The new Religion is out there and I can teel that you are tempted to convert.
Down under in PERTH we tend to get a jump on the new seasons kites as our season runs through the Northern Hemisphere winter.
First let me say that I am theb Australian Team Rider for RRD but this review is not driven by commerce as much as a kind of fanatical zealotry that has taken me over since finding Religion and a wish to convert new souls.
I have had the new 2013 Religions 7m and 9m for the past 4 weeks. As I have been riding religions since the Mk I, I didnt really expect any surprises nor really want any as i really loved my Mk IIs.
I did feel the Mk 1 had impressive turning but failed to impress on bottom end performance and upwind. If you read previous reviews I have been honest about that. Last year these issues had been ironed out and the kites were magnificent. The 7 was smoother but the 9m felt truly exciting. Almost as quick at the 7m but with bags of power. The 9m days were no longer a dissappointing anticlimax, as I dreamed of enough wind to use my 7m, but had become days to really love . Last years 11.5m was a whole lot better than the year before with a great bottom end better upwind and faster turning. i took that kite to Balian [Bali] in July and it really proved its worth in the 15kt trades .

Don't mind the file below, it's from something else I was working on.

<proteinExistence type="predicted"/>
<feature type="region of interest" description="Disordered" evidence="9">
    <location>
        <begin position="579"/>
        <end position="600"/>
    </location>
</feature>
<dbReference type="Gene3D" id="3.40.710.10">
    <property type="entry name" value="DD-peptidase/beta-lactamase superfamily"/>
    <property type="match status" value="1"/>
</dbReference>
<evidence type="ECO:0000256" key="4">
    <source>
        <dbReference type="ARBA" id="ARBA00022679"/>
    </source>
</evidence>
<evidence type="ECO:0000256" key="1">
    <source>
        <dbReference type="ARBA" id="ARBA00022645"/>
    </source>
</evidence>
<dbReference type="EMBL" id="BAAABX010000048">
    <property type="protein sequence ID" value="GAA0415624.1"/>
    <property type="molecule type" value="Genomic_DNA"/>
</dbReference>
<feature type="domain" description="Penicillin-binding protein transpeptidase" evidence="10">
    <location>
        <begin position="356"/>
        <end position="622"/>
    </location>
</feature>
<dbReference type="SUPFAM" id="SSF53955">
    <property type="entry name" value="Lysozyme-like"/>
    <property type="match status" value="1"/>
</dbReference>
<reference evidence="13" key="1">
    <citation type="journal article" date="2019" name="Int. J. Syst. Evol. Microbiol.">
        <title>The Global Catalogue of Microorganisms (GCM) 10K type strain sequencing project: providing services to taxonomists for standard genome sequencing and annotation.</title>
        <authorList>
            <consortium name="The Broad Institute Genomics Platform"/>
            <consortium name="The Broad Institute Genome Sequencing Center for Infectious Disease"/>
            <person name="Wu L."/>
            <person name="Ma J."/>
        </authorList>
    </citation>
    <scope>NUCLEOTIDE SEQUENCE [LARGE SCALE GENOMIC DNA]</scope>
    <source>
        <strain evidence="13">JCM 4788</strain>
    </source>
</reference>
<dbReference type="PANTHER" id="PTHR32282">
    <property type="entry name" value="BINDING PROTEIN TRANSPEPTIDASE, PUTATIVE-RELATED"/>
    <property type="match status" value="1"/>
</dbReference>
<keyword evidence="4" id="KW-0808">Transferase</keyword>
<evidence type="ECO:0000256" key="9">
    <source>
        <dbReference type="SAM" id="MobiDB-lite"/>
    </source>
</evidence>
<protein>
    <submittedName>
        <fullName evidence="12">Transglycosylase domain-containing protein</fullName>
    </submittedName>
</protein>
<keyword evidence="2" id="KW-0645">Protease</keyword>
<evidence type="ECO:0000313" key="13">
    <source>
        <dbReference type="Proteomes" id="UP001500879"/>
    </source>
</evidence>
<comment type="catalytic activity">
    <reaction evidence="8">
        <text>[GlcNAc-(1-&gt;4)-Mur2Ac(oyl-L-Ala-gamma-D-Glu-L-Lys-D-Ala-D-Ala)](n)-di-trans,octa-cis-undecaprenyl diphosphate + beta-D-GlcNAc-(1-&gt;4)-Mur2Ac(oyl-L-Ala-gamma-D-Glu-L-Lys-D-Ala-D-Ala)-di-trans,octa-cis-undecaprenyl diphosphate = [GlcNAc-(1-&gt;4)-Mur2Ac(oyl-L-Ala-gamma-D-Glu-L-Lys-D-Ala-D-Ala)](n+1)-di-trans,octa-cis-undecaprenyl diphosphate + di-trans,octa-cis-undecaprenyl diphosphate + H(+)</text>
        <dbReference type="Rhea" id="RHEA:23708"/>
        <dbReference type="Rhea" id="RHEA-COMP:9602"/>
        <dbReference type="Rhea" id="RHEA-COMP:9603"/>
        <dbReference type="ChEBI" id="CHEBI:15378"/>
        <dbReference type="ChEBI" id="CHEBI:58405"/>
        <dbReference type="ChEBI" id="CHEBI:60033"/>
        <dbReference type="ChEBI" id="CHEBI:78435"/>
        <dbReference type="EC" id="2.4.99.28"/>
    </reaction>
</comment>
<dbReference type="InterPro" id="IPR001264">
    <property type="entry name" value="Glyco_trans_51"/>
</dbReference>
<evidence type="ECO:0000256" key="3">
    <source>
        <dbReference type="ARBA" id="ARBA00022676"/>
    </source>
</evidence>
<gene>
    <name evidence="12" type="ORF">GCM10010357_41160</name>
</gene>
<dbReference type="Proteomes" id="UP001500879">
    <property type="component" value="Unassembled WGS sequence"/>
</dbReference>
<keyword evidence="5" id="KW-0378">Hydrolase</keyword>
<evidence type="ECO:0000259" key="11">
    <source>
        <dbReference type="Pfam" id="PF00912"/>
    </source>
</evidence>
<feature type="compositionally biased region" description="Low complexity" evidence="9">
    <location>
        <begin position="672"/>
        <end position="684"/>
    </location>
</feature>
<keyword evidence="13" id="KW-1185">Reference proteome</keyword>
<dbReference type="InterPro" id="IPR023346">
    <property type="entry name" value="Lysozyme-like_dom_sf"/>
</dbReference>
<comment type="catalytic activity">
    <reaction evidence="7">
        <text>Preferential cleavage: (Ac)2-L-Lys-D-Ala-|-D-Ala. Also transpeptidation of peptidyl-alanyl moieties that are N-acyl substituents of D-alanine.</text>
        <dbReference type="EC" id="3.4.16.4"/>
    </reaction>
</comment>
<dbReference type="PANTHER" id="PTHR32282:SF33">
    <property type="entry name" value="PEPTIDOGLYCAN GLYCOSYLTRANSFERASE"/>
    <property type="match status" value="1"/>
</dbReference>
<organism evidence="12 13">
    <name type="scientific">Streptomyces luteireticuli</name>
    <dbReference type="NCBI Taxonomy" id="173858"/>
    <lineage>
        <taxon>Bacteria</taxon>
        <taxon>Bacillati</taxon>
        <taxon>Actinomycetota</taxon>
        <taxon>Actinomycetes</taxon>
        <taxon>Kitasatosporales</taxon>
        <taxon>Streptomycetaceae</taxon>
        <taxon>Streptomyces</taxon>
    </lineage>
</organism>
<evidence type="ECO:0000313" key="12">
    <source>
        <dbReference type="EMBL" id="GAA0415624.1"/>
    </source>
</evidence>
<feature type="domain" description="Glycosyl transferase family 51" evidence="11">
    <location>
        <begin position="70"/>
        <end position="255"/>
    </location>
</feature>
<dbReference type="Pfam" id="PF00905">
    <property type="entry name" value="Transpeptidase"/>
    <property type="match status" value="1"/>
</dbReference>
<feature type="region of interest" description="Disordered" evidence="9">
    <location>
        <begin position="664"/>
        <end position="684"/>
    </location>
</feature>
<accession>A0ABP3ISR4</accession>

3.5 years after finding Religion I dont know any more if my style was made for these kites or by this kites but we seem to gel.
So what of this year's?
Well if you have read the blurb from RRD the new kites are smoother and more stable with better drift. The tips are a little bigger and marginally more swept back. The maximum chord depth has moved slightly and the panel layout and colour schemes have changed. There have been subtle improvements to the lines too.
I cannot comment on the biggest size as i havent got thé 11.5 yet but the 7m and 9m have been everything promised.
My first feeling was that it was hard to tell the difference from last year's kite, but that could never be a criticism.
RRD been real I-talians and all, are renowned for the importance they place on ''style'' and have pulled out all the stops on these kites with panel layout, colours and finish. I have had a least 5 different random kiters, in just 4 weeks, come up to me on the beach and and say unprompted ''wow! pretty kite!''.
I have the red white and black. When I pulled it out of the bag it looked like someone had designed it while stoned and looking at a lava lamp, and so I wasn't so sure. At a distance of 20m in the air, you can really see what all those 1970 psychedelic sworls are all about, and viewed out on the water it gets even better. In a pack of 30 bobbing kites at your local this one is really going to stand out.